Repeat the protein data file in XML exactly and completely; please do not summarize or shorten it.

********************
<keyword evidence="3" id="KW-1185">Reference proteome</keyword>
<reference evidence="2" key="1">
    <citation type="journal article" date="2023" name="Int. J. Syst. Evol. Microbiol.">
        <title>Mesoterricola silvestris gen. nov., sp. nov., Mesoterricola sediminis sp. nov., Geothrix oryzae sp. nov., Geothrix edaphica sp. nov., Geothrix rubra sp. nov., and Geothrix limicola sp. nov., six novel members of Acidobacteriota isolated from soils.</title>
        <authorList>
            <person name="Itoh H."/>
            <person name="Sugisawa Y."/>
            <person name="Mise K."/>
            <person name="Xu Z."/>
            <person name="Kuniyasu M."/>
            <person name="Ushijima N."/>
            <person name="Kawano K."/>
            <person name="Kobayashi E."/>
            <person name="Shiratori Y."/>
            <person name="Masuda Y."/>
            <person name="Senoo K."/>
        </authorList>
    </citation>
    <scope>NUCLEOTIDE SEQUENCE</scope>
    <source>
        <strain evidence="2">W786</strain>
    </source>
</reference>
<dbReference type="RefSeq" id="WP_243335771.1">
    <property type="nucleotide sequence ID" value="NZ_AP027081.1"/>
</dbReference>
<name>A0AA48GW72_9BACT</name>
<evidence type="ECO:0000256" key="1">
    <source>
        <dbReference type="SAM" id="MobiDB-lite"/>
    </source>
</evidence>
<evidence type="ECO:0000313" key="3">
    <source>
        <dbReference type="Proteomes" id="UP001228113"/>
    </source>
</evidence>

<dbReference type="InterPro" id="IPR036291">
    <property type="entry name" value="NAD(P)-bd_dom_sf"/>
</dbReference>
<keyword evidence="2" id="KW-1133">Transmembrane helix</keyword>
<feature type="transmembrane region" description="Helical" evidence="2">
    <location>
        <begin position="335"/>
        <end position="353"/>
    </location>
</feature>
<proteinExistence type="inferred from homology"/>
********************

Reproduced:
<keyword evidence="3" id="KW-1185">Reference proteome</keyword>
<reference evidence="2" key="1">
    <citation type="journal article" date="2023" name="Int. J. Syst. Evol. Microbiol.">
        <title>Mesoterricola silvestris gen. nov., sp. nov., Mesoterricola sediminis sp. nov., Geothrix oryzae sp. nov., Geothrix edaphica sp. nov., Geothrix rubra sp. nov., and Geothrix limicola sp. nov., six novel members of Acidobacteriota isolated from soils.</title>
        <authorList>
            <person name="Itoh H."/>
            <person name="Sugisawa Y."/>
            <person name="Mise K."/>
            <person name="Xu Z."/>
            <person name="Kuniyasu M."/>
            <person name="Ushijima N."/>
            <person name="Kawano K."/>
            <person name="Kobayashi E."/>
            <person name="Shiratori Y."/>
            <person name="Masuda Y."/>
            <person name="Senoo K."/>
        </authorList>
    </citation>
    <scope>NUCLEOTIDE SEQUENCE</scope>
    <source>
        <strain evidence="2">W786</strain>
    </source>
</reference>
<dbReference type="RefSeq" id="WP_243335771.1">
    <property type="nucleotide sequence ID" value="NZ_AP027081.1"/>
</dbReference>
<name>A0AA48GW72_9BACT</name>
<evidence type="ECO:0000256" key="1">
    <source>
        <dbReference type="SAM" id="MobiDB-lite"/>
    </source>
</evidence>
<evidence type="ECO:0000313" key="3">
    <source>
        <dbReference type="Proteomes" id="UP001228113"/>
    </source>
</evidence>

<dbReference type="InterPro" id="IPR036291">
    <property type="entry name" value="NAD(P)-bd_dom_sf"/>
</dbReference>
<keyword evidence="2" id="KW-1133">Transmembrane helix</keyword>
<feature type="transmembrane region" description="Helical" evidence="2">
    <location>
        <begin position="335"/>
        <end position="353"/>
    </location>
</feature>
<proteinExistence type="inferred from homology"/>